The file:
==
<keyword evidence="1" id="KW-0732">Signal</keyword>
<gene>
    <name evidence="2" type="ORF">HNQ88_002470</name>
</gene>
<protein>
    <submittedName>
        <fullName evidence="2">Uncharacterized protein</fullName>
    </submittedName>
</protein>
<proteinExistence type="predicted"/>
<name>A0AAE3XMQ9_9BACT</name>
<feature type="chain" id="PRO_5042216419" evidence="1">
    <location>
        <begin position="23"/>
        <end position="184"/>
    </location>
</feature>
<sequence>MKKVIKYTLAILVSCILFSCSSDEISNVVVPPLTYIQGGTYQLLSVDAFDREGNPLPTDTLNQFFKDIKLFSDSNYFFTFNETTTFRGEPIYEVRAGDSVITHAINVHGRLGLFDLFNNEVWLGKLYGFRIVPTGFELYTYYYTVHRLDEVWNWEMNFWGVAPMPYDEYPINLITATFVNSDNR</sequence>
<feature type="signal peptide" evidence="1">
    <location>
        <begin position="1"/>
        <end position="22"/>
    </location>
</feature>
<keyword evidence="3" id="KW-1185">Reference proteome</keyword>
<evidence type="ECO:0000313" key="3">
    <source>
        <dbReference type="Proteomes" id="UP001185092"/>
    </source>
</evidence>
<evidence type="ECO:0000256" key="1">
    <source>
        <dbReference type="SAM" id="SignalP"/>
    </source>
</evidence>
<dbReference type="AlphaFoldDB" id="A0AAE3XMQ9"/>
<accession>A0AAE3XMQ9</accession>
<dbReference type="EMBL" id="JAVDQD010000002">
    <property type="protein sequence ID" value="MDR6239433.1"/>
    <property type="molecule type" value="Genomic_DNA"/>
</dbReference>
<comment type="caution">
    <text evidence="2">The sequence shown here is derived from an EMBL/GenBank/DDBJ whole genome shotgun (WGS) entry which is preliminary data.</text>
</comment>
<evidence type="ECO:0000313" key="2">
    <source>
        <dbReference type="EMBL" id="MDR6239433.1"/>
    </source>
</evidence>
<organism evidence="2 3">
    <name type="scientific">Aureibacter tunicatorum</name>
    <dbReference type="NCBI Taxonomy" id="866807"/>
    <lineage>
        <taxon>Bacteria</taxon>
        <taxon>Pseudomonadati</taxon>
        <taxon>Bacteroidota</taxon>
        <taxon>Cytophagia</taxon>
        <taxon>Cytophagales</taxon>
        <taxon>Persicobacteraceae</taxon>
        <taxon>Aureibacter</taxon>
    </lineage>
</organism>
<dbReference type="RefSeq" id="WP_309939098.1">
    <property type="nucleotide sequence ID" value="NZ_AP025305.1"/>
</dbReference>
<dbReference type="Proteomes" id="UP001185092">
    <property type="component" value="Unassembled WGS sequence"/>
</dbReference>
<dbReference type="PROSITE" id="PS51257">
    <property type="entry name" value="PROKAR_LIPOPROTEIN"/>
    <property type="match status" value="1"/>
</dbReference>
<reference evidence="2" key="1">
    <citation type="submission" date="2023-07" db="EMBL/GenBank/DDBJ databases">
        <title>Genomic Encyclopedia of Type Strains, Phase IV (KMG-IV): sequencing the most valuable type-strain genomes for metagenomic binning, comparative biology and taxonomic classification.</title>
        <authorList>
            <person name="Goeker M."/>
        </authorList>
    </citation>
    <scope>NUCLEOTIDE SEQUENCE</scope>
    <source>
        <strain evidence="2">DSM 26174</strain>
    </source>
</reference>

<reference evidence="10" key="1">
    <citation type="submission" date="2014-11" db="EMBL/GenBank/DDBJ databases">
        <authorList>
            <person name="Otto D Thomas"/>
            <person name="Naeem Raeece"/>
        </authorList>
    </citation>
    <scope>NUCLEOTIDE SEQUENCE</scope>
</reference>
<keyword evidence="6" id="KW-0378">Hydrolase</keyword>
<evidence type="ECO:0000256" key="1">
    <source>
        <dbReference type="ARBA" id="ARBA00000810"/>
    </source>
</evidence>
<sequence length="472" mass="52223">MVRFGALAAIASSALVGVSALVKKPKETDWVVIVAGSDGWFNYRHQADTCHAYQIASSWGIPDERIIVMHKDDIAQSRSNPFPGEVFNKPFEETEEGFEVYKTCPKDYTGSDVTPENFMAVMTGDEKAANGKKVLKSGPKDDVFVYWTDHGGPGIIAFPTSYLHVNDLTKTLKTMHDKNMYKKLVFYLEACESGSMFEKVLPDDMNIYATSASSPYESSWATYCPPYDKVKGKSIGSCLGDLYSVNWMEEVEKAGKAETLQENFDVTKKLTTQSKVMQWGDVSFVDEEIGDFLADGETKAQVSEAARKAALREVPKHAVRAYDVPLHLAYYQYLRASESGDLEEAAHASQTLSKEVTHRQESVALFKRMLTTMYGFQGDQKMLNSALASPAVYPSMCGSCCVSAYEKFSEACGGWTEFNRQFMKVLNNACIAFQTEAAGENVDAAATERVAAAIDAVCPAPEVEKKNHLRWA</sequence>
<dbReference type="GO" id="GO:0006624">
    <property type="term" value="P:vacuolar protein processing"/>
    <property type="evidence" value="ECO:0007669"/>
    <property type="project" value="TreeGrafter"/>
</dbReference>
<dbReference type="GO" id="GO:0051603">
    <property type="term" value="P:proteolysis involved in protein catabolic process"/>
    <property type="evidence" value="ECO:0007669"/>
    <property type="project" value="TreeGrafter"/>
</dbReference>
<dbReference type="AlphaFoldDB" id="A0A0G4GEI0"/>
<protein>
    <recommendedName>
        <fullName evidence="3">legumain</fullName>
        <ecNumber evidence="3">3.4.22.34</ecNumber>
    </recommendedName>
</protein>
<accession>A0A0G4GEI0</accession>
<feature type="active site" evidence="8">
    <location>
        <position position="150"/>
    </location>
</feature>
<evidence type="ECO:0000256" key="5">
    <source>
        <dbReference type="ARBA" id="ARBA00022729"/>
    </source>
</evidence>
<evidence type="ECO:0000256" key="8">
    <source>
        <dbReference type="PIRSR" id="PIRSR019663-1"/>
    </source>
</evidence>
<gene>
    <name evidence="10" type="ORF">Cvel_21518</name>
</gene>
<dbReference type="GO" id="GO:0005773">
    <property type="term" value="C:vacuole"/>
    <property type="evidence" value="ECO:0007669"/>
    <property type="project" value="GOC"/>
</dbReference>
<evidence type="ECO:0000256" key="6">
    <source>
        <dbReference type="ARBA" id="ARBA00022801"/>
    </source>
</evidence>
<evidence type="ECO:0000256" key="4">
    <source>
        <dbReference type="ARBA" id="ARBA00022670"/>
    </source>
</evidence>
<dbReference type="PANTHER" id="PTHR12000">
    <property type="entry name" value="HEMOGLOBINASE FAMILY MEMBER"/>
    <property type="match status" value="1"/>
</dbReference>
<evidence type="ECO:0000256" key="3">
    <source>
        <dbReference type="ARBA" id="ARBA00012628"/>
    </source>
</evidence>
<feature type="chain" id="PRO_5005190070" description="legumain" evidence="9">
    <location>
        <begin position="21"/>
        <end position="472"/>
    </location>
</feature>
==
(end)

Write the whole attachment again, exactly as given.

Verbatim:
<keyword evidence="1" id="KW-0732">Signal</keyword>
<gene>
    <name evidence="2" type="ORF">HNQ88_002470</name>
</gene>
<protein>
    <submittedName>
        <fullName evidence="2">Uncharacterized protein</fullName>
    </submittedName>
</protein>
<proteinExistence type="predicted"/>
<name>A0AAE3XMQ9_9BACT</name>
<feature type="chain" id="PRO_5042216419" evidence="1">
    <location>
        <begin position="23"/>
        <end position="184"/>
    </location>
</feature>
<sequence>MKKVIKYTLAILVSCILFSCSSDEISNVVVPPLTYIQGGTYQLLSVDAFDREGNPLPTDTLNQFFKDIKLFSDSNYFFTFNETTTFRGEPIYEVRAGDSVITHAINVHGRLGLFDLFNNEVWLGKLYGFRIVPTGFELYTYYYTVHRLDEVWNWEMNFWGVAPMPYDEYPINLITATFVNSDNR</sequence>
<feature type="signal peptide" evidence="1">
    <location>
        <begin position="1"/>
        <end position="22"/>
    </location>
</feature>
<keyword evidence="3" id="KW-1185">Reference proteome</keyword>
<evidence type="ECO:0000313" key="3">
    <source>
        <dbReference type="Proteomes" id="UP001185092"/>
    </source>
</evidence>
<evidence type="ECO:0000256" key="1">
    <source>
        <dbReference type="SAM" id="SignalP"/>
    </source>
</evidence>
<dbReference type="AlphaFoldDB" id="A0AAE3XMQ9"/>
<accession>A0AAE3XMQ9</accession>
<dbReference type="EMBL" id="JAVDQD010000002">
    <property type="protein sequence ID" value="MDR6239433.1"/>
    <property type="molecule type" value="Genomic_DNA"/>
</dbReference>
<comment type="caution">
    <text evidence="2">The sequence shown here is derived from an EMBL/GenBank/DDBJ whole genome shotgun (WGS) entry which is preliminary data.</text>
</comment>
<evidence type="ECO:0000313" key="2">
    <source>
        <dbReference type="EMBL" id="MDR6239433.1"/>
    </source>
</evidence>
<organism evidence="2 3">
    <name type="scientific">Aureibacter tunicatorum</name>
    <dbReference type="NCBI Taxonomy" id="866807"/>
    <lineage>
        <taxon>Bacteria</taxon>
        <taxon>Pseudomonadati</taxon>
        <taxon>Bacteroidota</taxon>
        <taxon>Cytophagia</taxon>
        <taxon>Cytophagales</taxon>
        <taxon>Persicobacteraceae</taxon>
        <taxon>Aureibacter</taxon>
    </lineage>
</organism>
<dbReference type="RefSeq" id="WP_309939098.1">
    <property type="nucleotide sequence ID" value="NZ_AP025305.1"/>
</dbReference>
<dbReference type="Proteomes" id="UP001185092">
    <property type="component" value="Unassembled WGS sequence"/>
</dbReference>
<dbReference type="PROSITE" id="PS51257">
    <property type="entry name" value="PROKAR_LIPOPROTEIN"/>
    <property type="match status" value="1"/>
</dbReference>
<reference evidence="2" key="1">
    <citation type="submission" date="2023-07" db="EMBL/GenBank/DDBJ databases">
        <title>Genomic Encyclopedia of Type Strains, Phase IV (KMG-IV): sequencing the most valuable type-strain genomes for metagenomic binning, comparative biology and taxonomic classification.</title>
        <authorList>
            <person name="Goeker M."/>
        </authorList>
    </citation>
    <scope>NUCLEOTIDE SEQUENCE</scope>
    <source>
        <strain evidence="2">DSM 26174</strain>
    </source>
</reference>

<reference evidence="10" key="1">
    <citation type="submission" date="2014-11" db="EMBL/GenBank/DDBJ databases">
        <authorList>
            <person name="Otto D Thomas"/>
            <person name="Naeem Raeece"/>
        </authorList>
    </citation>
    <scope>NUCLEOTIDE SEQUENCE</scope>
</reference>
<keyword evidence="6" id="KW-0378">Hydrolase</keyword>
<evidence type="ECO:0000256" key="1">
    <source>
        <dbReference type="ARBA" id="ARBA00000810"/>
    </source>
</evidence>
<sequence length="472" mass="52223">MVRFGALAAIASSALVGVSALVKKPKETDWVVIVAGSDGWFNYRHQADTCHAYQIASSWGIPDERIIVMHKDDIAQSRSNPFPGEVFNKPFEETEEGFEVYKTCPKDYTGSDVTPENFMAVMTGDEKAANGKKVLKSGPKDDVFVYWTDHGGPGIIAFPTSYLHVNDLTKTLKTMHDKNMYKKLVFYLEACESGSMFEKVLPDDMNIYATSASSPYESSWATYCPPYDKVKGKSIGSCLGDLYSVNWMEEVEKAGKAETLQENFDVTKKLTTQSKVMQWGDVSFVDEEIGDFLADGETKAQVSEAARKAALREVPKHAVRAYDVPLHLAYYQYLRASESGDLEEAAHASQTLSKEVTHRQESVALFKRMLTTMYGFQGDQKMLNSALASPAVYPSMCGSCCVSAYEKFSEACGGWTEFNRQFMKVLNNACIAFQTEAAGENVDAAATERVAAAIDAVCPAPEVEKKNHLRWA</sequence>
<dbReference type="GO" id="GO:0006624">
    <property type="term" value="P:vacuolar protein processing"/>
    <property type="evidence" value="ECO:0007669"/>
    <property type="project" value="TreeGrafter"/>
</dbReference>
<dbReference type="GO" id="GO:0051603">
    <property type="term" value="P:proteolysis involved in protein catabolic process"/>
    <property type="evidence" value="ECO:0007669"/>
    <property type="project" value="TreeGrafter"/>
</dbReference>
<dbReference type="AlphaFoldDB" id="A0A0G4GEI0"/>
<protein>
    <recommendedName>
        <fullName evidence="3">legumain</fullName>
        <ecNumber evidence="3">3.4.22.34</ecNumber>
    </recommendedName>
</protein>
<accession>A0A0G4GEI0</accession>
<feature type="active site" evidence="8">
    <location>
        <position position="150"/>
    </location>
</feature>
<evidence type="ECO:0000256" key="5">
    <source>
        <dbReference type="ARBA" id="ARBA00022729"/>
    </source>
</evidence>
<evidence type="ECO:0000256" key="8">
    <source>
        <dbReference type="PIRSR" id="PIRSR019663-1"/>
    </source>
</evidence>
<gene>
    <name evidence="10" type="ORF">Cvel_21518</name>
</gene>
<dbReference type="GO" id="GO:0005773">
    <property type="term" value="C:vacuole"/>
    <property type="evidence" value="ECO:0007669"/>
    <property type="project" value="GOC"/>
</dbReference>
<evidence type="ECO:0000256" key="6">
    <source>
        <dbReference type="ARBA" id="ARBA00022801"/>
    </source>
</evidence>
<evidence type="ECO:0000256" key="4">
    <source>
        <dbReference type="ARBA" id="ARBA00022670"/>
    </source>
</evidence>
<dbReference type="PANTHER" id="PTHR12000">
    <property type="entry name" value="HEMOGLOBINASE FAMILY MEMBER"/>
    <property type="match status" value="1"/>
</dbReference>
<evidence type="ECO:0000256" key="3">
    <source>
        <dbReference type="ARBA" id="ARBA00012628"/>
    </source>
</evidence>
<feature type="chain" id="PRO_5005190070" description="legumain" evidence="9">
    <location>
        <begin position="21"/>
        <end position="472"/>
    </location>
</feature>